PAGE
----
The distance k from the muzzle end 62 to the beginning taper point 54 is in a range of about 880 mm to about 890 mm from the muzzle end 62. Preferably, the distance k is about 886 mm. In one embodiment, the ending taper point 56′ is just aft of the lower clamp region 58. In another embodiment, the distance l from the muzzle end 62 to the ending taper point 56 is in the range of about 730 mm to about 740 mm and the nominal constant wall thickness j from the ending taper point 56 to the lower clamp region 58 is in a range of about 3.24 mm to about 3.28 mm. Preferably, the distance l is about 737 mm.

The nominal wall thickness m decreases from the lower clamp region 58 to the upper clamp region 60. The taper of the outside surface of the tube 50 from the lower clamp region 58 to the upper clamp region 60 may be in a range of about −0.13 degrees to about 0.17 degrees. In one embodiment, the nominal wall thickness m decreases from about 2.1 mm forward of the lower clamp region 58 to about 1.61 mm aft of the upper clamp region 60. In another embodiment, the nominal wall thickness m decreases from about 2.21 mm forward of the lower clamp region 58 to about 1.71 mm aft of the upper clamp region 60.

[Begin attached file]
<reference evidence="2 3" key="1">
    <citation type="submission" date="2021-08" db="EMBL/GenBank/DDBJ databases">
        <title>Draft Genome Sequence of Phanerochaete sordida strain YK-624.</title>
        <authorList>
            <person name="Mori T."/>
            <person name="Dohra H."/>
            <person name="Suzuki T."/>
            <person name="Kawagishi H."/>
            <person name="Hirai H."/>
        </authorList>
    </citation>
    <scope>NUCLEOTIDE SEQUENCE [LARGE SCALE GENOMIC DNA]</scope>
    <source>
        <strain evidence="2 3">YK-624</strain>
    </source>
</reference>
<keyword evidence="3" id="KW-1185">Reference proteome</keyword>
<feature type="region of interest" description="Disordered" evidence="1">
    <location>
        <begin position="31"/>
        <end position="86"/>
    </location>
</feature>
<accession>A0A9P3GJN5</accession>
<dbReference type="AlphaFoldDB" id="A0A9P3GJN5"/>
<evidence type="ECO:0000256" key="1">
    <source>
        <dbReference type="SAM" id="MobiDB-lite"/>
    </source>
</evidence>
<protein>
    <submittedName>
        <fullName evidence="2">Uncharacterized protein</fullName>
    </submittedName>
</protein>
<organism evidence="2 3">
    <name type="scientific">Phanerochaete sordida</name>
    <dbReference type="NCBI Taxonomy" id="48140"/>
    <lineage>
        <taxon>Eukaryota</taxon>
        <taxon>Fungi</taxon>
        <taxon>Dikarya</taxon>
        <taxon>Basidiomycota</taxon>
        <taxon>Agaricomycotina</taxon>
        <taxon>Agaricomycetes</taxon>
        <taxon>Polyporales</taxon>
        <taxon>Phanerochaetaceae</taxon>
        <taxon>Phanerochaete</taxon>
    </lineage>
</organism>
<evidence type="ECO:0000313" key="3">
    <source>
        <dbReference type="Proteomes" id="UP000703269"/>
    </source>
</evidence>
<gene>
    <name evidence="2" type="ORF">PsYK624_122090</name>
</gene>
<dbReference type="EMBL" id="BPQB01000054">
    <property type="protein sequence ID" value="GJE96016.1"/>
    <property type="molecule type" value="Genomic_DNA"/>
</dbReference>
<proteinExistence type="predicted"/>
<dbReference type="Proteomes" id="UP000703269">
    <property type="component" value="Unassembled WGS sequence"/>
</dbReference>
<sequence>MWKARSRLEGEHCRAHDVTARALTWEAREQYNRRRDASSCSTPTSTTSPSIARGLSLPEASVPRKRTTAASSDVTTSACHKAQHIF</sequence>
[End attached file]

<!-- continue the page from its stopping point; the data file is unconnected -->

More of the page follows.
A constant nominal wall thickness n from the upper clamp region 60 to aft of the blast attenuation device 61 may be in a range of about 1.6 mm to about 1.9 mm. Preferably, the constant nominal wall thickness n from the upper clamp region 60 to aft of the blast attenuation device 61 is about 1.63 mm.

The edges 64, 66, 68, 70 of the lower and upper clamp regions 58, 60 have wall thicknesses that are greater than the adjacent nominal wall thicknesses. The wall thickness of the central area 72 of lower clamp region 58 may be about 2.55 mm. The wall thickness of the central area 74 of the upper clamp region 60 may be about 2.55 mm. Other areas of increased wall thickness include the muzzle end 62 and the breech end 52.